Teams stayed busy in the final days of 2014, with the Reds adding Marlon Byrd and the Rays signing Asdrubal Cabrera. Here are all the week's most notable moves.
Things were quiet in baseball over the holidays, but they weren't dormant. With the holiday season now behind us, here are the notable transactions from the past week.
Despite the fact that he had been signed to a short extension last July and was the Padres' best hitter in 2014, Smith had become expendable in San Diego after the team's recent splurge on outfielders. Hence the move to Seattle, which is a natural landing spot for a player who proved he could thrive in an extreme pitcher's park.
Smith's 135 OPS+ at the age of 31 will likely stand as a career year, but for $12.75 million over the next two years (plus a $7 million option for 2017 with a $250,000 buyout), the lefthander should continue his career-long assault on righthanded pitching (.277/.358/.481). He'll form the long-side of a corner-outfield platoon with Justin Ruggiano (.266/.329/.508 career vs. lefties), who was acquired from the Cubs for minor league reliever Matt Brazis. That combination should represent a nice upgrade over Seattle's 2014 crop of rightfielders, led by the since-traded Michael Saunders, who combined to hit .255/.308/.413.
In Maurer, the Padres add a 6-foot-5, 24-year-old righty with nearly 160 big league innings under his belt and five team-controlled years remaining who can either start or hit triple-digits on the radar gun in short relief. It remains to be seen which role he will fill in San Diego and how often people will confuse him for fellow former Mariners prospect and recent Padres acquisition Brandon Morrow.
This is a comparable deal to the Smith/Maurer trade, with a veteran outfielder coming off a strong season being traded for a pitching prospect. The key difference is that the Padres cleared more salary by trading Smith than the Phillies did by trading Byrd and thus acquired a pitcher with a lower ceiling than Philadelphia did. The Phillies will pay half of Byrd's $8 million salary for 2015, after which the Reds will hold an $8 million option for Byrd's age-38 season in 2016.
Even at the age of 37, Byrd should represent a significant upgrade in leftfield in Cincinnati, where Ryan Ludwick and associates combined to hit .233/.288/.339 last year. Byrd, by comparison, followed up his combination comeback/career year in 2013 by hitting .264/.312/.445 with 25 home runs and 85 RBI for the Phillies last year. If Joey Votto and Jay Bruce can rebound from their lost 2014 seasons, the collective upgrade in the outfield corners and at first base for the Reds should be a massive one.
The cost to add the discounted Byrd to that picture is 2013 fourth-round pick Ben Lively, a 6-4 righthander who will turn 23 in March and held his own in Double A in the second half of 2014, his first full professional season. Rated the Reds' seventh-best prospect by Baseball Prospectus in November, Lively throws in the low-to-mid 90s with a slider, changeup and curve, using an unorthodox delivery that creates significant deception for the hitter. He could be in the majors by the end of 2015 and could be a mid-rotation stalwart in the Phillies' starting five for the next six years. The Phillies did well here.
For the Yankees, Carpenter — who has three team-controlled years remaining and is coming off two strong seasons of relief for Atlanta — is an upgrade over Kelley, who is entering his walk year. The lefthanded Shreve, meanwhile, boasts a live arm and excelled in 15 major league appearances last year and has all six team-controlled years remaining. To get that pair, the Yankees are giving up on Bañuelos, a fallen prospect who had Tommy John surgery in October 2012 and spent 2014 trying to re-establish himself in the minors, but the Braves, who are rebuilding, are willing to roll the dice on the diminutive lefty. As for Barbato, he is just 22 and pitched well in relief in Double A last year, but saw his season ended by injury in early June and may need Tommy John surgery.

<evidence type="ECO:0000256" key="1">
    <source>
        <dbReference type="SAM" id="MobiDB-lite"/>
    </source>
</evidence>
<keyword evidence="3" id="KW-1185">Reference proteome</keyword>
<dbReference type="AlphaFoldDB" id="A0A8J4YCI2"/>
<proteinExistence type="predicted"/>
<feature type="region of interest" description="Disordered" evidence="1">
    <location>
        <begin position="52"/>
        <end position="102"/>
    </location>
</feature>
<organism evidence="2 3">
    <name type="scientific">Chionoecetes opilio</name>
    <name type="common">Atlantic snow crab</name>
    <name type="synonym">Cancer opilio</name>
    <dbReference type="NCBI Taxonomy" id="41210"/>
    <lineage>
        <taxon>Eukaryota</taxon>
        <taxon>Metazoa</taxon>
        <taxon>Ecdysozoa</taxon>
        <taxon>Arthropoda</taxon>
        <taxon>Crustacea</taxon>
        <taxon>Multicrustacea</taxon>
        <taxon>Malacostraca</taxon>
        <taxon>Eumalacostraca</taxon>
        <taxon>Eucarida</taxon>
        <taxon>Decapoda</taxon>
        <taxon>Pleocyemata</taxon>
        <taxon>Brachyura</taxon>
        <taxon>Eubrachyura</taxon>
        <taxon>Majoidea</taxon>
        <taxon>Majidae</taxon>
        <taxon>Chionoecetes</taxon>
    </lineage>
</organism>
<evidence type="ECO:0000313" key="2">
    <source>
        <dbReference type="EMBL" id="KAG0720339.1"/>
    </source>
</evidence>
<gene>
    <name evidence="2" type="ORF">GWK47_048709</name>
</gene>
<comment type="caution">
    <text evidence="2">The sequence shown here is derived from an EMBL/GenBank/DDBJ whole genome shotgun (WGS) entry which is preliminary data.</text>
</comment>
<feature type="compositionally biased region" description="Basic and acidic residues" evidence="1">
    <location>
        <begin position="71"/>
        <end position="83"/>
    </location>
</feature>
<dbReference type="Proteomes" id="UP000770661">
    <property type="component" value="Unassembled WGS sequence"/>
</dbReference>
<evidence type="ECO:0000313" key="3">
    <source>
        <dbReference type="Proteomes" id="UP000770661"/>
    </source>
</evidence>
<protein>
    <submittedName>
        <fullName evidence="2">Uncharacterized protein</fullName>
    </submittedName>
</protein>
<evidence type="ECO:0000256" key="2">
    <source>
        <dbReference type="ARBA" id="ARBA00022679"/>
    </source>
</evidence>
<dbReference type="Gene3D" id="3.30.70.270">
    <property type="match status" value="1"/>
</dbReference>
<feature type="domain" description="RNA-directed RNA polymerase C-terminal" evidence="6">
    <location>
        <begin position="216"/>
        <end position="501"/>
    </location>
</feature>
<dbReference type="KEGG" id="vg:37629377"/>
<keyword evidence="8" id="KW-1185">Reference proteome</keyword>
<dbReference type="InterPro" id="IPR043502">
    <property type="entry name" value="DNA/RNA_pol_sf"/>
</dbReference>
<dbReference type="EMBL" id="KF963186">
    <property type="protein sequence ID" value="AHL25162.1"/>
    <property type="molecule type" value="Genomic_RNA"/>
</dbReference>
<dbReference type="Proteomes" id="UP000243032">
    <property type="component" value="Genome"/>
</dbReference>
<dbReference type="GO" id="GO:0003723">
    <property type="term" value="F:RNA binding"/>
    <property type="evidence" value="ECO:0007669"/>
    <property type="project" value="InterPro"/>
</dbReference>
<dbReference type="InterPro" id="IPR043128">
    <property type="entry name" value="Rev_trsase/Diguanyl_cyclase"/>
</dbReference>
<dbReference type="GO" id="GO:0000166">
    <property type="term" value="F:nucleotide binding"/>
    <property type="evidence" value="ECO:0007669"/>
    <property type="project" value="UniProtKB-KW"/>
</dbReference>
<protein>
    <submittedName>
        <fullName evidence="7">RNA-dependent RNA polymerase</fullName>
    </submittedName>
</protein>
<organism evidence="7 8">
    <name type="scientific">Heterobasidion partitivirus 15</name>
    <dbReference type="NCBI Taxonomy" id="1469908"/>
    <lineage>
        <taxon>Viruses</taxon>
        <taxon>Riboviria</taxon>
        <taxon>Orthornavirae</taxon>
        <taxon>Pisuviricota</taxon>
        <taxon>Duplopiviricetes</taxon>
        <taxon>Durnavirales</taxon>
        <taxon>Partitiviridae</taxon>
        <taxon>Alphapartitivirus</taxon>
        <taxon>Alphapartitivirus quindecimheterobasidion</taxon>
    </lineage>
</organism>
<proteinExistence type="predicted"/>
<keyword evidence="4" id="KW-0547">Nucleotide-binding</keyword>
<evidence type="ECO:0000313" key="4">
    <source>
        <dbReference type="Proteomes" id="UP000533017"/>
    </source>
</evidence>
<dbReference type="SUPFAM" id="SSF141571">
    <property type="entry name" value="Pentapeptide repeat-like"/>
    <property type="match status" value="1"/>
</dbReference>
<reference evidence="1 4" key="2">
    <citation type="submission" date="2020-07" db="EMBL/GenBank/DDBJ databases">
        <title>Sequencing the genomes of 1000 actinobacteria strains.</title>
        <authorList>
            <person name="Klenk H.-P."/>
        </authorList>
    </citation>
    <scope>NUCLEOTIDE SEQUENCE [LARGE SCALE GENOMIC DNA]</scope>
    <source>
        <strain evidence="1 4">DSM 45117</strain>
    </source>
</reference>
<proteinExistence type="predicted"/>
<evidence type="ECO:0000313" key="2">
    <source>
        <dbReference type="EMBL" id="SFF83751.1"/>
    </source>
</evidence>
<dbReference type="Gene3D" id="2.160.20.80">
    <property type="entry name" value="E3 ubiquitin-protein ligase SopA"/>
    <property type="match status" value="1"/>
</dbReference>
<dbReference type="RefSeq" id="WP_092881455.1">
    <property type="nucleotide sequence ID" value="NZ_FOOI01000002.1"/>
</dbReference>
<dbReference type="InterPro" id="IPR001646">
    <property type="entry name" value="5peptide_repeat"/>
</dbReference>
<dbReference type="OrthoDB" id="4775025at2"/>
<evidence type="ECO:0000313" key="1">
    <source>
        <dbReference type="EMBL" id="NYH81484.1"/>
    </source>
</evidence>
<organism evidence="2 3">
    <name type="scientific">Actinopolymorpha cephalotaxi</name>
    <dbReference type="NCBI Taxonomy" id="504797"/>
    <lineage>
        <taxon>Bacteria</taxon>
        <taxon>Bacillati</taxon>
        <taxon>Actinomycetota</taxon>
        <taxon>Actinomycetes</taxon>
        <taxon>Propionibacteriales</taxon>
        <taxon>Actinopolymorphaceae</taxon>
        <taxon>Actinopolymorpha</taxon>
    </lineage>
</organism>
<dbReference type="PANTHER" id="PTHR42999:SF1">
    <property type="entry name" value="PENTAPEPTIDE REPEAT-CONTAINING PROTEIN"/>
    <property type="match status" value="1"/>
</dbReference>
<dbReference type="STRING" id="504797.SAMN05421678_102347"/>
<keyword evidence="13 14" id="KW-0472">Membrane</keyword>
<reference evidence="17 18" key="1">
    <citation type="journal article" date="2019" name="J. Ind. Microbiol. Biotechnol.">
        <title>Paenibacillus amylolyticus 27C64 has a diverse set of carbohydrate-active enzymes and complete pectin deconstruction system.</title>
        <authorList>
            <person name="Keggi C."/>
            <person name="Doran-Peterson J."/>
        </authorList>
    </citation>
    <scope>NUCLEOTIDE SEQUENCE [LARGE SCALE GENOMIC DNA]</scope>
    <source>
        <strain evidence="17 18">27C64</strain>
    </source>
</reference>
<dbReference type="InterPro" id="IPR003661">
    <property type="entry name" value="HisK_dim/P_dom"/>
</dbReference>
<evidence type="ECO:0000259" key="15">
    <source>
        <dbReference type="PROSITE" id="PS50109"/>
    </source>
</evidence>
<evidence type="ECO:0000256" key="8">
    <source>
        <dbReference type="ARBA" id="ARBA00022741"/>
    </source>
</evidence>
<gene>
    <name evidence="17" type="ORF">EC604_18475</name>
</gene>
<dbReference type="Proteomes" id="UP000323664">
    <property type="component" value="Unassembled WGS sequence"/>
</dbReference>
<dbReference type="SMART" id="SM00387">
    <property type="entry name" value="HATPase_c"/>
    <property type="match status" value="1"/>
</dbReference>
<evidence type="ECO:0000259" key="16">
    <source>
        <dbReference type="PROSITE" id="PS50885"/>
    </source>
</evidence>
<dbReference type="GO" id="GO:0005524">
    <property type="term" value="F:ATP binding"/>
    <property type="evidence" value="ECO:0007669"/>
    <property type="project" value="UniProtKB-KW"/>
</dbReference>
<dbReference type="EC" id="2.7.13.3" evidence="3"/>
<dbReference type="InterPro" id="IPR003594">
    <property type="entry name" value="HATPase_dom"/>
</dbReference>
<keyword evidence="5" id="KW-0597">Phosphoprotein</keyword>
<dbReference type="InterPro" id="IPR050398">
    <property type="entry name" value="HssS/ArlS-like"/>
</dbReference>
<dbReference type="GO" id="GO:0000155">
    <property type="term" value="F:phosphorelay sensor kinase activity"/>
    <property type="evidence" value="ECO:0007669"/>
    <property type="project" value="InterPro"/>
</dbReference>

Taken together, these moves are a nice re-jiggering by the Yankees. Kelley, meanwhile, will get to spike his free agent value in the majors' most pitcher-friendly park, and Bañuelos will get to start over in an organization that typically has far more patience and success with prospects.
On the surface, this is a strange move: The Rays already had Ben Zobrist at second base and Yunel Escobar at shortstop, and Cabrera is inferior to Zobrist and not an obvious upgrade over Escobar. However, Zobrist will be 34 in May and is entering his walk year. The popular thought here is that this signing is a precursor to a trade, most likely of Zobrist, which would rob Tampa Bay of yet another of the central figures of its recent success.
Until that other shoe drops, it's difficult to evaluate this move other than to say it's underwhelming for all involved. It doesn't make the Rays better, and for Cabrera, a two-time All-Star who hit free agency at 29, it's a reminder that he's been a below-average player for the last two years.
Wilin Rosario is a terrible defensive catcher who was among the worst in baseball in pitch framing and throwing out runners in 2014, and also led the majors in passed balls for the second time in three years. Michael McKenry is only marginally better behind the plate. Thus the need for Hundley, who struggled against the running game in 2014 but is generally an excellent backstop and thus should serve as a fine defensive caddy in Colorado.
Cubs sign OF Chris Denorfia for one year, approximately $2.5 million
Denorfia will replace Ruggiano as an aging, slick-fielding, righthanded platoon outfielder. The Cubs hope letting him play his home games in a hitter-friendly ballpark for the first time since he was with the Reds nearly a decade ago will help him rebound from his brutal performance at the plate in 2014.